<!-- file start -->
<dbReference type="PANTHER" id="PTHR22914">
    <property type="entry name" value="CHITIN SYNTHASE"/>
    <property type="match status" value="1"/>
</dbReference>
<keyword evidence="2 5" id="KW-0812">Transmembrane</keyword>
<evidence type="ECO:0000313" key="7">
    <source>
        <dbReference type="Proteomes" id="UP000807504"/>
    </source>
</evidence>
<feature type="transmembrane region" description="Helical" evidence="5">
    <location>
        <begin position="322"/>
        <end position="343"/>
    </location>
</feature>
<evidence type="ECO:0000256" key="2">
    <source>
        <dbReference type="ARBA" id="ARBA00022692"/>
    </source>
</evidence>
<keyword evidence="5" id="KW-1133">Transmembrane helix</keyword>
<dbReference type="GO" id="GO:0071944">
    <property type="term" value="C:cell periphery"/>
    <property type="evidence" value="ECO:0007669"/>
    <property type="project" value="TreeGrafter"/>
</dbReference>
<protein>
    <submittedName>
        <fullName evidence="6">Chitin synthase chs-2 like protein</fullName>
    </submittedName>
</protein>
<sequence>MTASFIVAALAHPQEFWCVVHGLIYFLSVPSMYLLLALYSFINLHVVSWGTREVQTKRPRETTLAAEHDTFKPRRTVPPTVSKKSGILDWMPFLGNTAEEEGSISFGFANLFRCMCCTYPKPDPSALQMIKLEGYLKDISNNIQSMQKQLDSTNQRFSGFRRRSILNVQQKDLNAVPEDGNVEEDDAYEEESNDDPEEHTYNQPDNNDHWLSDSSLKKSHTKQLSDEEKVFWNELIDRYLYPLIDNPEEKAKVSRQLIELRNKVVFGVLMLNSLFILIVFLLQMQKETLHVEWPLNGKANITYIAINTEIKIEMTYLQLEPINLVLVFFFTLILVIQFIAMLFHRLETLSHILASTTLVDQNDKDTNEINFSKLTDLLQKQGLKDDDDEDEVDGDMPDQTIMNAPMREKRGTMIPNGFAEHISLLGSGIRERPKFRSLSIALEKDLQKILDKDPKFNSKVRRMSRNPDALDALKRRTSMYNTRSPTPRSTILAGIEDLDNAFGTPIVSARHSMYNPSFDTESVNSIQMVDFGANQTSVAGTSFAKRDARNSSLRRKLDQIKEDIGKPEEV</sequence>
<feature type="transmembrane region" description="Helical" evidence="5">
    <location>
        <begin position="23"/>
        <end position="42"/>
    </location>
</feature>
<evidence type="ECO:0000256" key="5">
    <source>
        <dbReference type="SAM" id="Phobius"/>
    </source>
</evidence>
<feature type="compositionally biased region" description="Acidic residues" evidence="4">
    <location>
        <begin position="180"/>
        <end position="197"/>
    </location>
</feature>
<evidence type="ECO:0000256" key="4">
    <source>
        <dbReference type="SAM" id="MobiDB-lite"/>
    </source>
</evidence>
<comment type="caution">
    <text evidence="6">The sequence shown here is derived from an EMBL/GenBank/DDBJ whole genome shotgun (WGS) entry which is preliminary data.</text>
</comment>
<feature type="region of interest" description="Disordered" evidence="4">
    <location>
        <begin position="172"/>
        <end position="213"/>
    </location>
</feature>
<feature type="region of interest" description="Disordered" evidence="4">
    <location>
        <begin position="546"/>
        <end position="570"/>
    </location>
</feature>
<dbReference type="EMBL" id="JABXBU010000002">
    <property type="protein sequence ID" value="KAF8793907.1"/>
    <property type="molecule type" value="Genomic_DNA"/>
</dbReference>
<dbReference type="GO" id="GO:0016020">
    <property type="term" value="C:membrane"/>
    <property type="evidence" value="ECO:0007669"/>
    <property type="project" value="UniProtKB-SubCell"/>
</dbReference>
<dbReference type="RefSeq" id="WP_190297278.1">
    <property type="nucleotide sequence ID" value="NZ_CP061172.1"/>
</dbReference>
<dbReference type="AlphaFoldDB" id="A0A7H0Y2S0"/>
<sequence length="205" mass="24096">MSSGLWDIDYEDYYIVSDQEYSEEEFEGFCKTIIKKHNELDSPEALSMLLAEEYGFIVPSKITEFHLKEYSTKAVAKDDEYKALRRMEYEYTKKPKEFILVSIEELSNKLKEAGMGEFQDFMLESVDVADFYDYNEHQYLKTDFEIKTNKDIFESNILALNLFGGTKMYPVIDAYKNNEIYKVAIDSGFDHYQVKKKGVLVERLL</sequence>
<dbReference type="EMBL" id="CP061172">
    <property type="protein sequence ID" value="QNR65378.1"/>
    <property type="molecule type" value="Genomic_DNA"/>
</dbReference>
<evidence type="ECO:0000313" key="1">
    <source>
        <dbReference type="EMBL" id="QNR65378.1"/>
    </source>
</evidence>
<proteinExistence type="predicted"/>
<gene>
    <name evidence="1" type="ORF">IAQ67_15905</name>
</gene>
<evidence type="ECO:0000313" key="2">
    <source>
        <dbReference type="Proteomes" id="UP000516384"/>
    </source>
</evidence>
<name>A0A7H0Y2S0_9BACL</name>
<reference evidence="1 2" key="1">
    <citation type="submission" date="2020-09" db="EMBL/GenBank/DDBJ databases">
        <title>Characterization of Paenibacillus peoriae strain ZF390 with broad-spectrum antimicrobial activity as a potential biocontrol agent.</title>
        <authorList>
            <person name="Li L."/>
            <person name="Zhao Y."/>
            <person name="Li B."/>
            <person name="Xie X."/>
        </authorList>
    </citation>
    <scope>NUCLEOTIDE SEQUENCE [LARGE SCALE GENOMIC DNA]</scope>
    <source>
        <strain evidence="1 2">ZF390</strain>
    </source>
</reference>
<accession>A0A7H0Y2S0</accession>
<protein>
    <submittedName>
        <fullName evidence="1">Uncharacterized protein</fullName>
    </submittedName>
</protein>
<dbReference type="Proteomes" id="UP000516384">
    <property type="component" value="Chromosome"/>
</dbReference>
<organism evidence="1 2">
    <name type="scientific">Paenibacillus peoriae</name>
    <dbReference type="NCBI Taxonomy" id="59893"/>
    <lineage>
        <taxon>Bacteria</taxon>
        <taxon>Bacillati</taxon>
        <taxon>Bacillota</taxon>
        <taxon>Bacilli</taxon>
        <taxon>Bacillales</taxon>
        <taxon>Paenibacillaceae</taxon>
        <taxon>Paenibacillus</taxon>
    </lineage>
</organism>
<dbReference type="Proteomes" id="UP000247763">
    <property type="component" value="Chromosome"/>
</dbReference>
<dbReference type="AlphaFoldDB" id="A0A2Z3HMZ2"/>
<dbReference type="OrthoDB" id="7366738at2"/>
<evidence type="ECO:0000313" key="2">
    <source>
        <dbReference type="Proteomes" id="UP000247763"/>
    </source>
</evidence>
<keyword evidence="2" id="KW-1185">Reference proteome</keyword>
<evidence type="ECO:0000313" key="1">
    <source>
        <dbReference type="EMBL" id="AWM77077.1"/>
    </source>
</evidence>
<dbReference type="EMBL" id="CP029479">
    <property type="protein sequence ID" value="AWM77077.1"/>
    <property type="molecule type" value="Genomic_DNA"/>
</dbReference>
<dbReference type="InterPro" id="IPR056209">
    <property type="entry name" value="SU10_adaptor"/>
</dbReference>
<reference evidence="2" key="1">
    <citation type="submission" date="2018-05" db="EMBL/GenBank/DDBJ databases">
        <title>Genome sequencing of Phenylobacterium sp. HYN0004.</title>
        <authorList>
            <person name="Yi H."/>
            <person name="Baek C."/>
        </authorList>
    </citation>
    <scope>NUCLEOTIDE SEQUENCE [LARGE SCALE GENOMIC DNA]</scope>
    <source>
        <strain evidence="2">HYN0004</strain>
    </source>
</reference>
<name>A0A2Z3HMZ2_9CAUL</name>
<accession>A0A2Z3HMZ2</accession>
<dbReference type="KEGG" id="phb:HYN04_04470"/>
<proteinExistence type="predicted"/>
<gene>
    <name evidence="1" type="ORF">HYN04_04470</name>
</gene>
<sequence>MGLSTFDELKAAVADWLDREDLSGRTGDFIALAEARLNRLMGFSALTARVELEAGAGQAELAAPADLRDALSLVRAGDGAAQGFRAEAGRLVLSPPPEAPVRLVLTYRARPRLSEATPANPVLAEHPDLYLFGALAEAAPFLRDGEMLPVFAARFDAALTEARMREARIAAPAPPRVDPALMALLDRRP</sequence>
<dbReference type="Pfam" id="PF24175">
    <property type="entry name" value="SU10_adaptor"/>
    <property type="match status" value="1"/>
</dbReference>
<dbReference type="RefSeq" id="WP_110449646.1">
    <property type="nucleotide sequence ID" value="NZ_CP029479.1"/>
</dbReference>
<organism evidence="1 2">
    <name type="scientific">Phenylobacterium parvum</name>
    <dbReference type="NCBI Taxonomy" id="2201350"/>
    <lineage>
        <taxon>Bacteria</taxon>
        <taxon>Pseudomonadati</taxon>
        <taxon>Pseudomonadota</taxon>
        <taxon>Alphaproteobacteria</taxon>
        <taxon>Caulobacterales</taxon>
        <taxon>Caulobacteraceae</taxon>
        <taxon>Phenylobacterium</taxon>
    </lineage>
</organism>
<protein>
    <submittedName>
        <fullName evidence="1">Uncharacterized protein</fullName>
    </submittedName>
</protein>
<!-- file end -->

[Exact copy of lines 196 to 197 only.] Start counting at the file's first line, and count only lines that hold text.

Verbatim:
        <taxon>Bacteria</taxon>
        <taxon>Pseudomonadati</taxon>